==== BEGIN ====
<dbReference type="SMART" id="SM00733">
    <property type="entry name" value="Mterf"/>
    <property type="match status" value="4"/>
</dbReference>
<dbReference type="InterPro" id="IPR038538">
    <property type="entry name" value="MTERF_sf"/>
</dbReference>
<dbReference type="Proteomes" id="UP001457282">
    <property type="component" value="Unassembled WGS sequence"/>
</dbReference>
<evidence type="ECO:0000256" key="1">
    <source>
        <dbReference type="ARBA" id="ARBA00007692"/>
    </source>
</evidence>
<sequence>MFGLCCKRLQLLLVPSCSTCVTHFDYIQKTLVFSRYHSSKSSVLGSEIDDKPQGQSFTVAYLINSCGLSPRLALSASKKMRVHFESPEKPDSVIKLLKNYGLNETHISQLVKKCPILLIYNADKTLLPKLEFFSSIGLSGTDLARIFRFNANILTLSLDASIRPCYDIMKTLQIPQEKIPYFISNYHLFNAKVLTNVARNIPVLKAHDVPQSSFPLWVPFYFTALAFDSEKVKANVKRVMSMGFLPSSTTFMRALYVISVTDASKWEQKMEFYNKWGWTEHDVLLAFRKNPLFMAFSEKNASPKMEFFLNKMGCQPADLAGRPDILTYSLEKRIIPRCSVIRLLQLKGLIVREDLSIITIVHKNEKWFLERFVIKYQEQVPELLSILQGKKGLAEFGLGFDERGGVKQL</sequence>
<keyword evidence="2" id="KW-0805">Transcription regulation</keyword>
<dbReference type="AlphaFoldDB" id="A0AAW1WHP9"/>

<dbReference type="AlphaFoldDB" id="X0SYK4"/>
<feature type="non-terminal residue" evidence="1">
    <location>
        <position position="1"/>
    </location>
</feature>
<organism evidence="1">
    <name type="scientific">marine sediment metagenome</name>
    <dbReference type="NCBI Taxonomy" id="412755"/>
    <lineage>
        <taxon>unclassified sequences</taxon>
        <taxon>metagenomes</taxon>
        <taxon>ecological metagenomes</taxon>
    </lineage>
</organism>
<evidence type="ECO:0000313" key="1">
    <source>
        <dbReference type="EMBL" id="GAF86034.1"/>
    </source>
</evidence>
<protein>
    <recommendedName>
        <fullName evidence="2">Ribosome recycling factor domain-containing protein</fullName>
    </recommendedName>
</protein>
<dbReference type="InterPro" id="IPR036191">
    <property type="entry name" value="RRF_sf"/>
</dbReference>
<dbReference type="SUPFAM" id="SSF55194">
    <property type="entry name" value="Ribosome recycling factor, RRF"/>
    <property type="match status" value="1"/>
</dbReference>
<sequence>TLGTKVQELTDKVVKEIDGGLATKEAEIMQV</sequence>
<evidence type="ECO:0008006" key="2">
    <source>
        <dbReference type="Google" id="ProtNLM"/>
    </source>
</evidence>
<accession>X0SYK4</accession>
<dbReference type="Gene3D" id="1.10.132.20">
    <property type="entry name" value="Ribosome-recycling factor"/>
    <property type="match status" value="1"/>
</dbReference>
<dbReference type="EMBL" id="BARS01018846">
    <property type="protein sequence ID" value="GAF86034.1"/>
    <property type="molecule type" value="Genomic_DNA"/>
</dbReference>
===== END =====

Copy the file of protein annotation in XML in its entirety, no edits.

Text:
<dbReference type="SMART" id="SM00733">
    <property type="entry name" value="Mterf"/>
    <property type="match status" value="4"/>
</dbReference>
<dbReference type="InterPro" id="IPR038538">
    <property type="entry name" value="MTERF_sf"/>
</dbReference>
<dbReference type="Proteomes" id="UP001457282">
    <property type="component" value="Unassembled WGS sequence"/>
</dbReference>
<evidence type="ECO:0000256" key="1">
    <source>
        <dbReference type="ARBA" id="ARBA00007692"/>
    </source>
</evidence>
<sequence>MFGLCCKRLQLLLVPSCSTCVTHFDYIQKTLVFSRYHSSKSSVLGSEIDDKPQGQSFTVAYLINSCGLSPRLALSASKKMRVHFESPEKPDSVIKLLKNYGLNETHISQLVKKCPILLIYNADKTLLPKLEFFSSIGLSGTDLARIFRFNANILTLSLDASIRPCYDIMKTLQIPQEKIPYFISNYHLFNAKVLTNVARNIPVLKAHDVPQSSFPLWVPFYFTALAFDSEKVKANVKRVMSMGFLPSSTTFMRALYVISVTDASKWEQKMEFYNKWGWTEHDVLLAFRKNPLFMAFSEKNASPKMEFFLNKMGCQPADLAGRPDILTYSLEKRIIPRCSVIRLLQLKGLIVREDLSIITIVHKNEKWFLERFVIKYQEQVPELLSILQGKKGLAEFGLGFDERGGVKQL</sequence>
<keyword evidence="2" id="KW-0805">Transcription regulation</keyword>
<dbReference type="AlphaFoldDB" id="A0AAW1WHP9"/>

<dbReference type="AlphaFoldDB" id="X0SYK4"/>
<feature type="non-terminal residue" evidence="1">
    <location>
        <position position="1"/>
    </location>
</feature>
<organism evidence="1">
    <name type="scientific">marine sediment metagenome</name>
    <dbReference type="NCBI Taxonomy" id="412755"/>
    <lineage>
        <taxon>unclassified sequences</taxon>
        <taxon>metagenomes</taxon>
        <taxon>ecological metagenomes</taxon>
    </lineage>
</organism>
<evidence type="ECO:0000313" key="1">
    <source>
        <dbReference type="EMBL" id="GAF86034.1"/>
    </source>
</evidence>
<protein>
    <recommendedName>
        <fullName evidence="2">Ribosome recycling factor domain-containing protein</fullName>
    </recommendedName>
</protein>
<dbReference type="InterPro" id="IPR036191">
    <property type="entry name" value="RRF_sf"/>
</dbReference>
<dbReference type="SUPFAM" id="SSF55194">
    <property type="entry name" value="Ribosome recycling factor, RRF"/>
    <property type="match status" value="1"/>
</dbReference>
<sequence>TLGTKVQELTDKVVKEIDGGLATKEAEIMQV</sequence>
<evidence type="ECO:0008006" key="2">
    <source>
        <dbReference type="Google" id="ProtNLM"/>
    </source>
</evidence>
<accession>X0SYK4</accession>
<dbReference type="Gene3D" id="1.10.132.20">
    <property type="entry name" value="Ribosome-recycling factor"/>
    <property type="match status" value="1"/>
</dbReference>
<dbReference type="EMBL" id="BARS01018846">
    <property type="protein sequence ID" value="GAF86034.1"/>
    <property type="molecule type" value="Genomic_DNA"/>
</dbReference>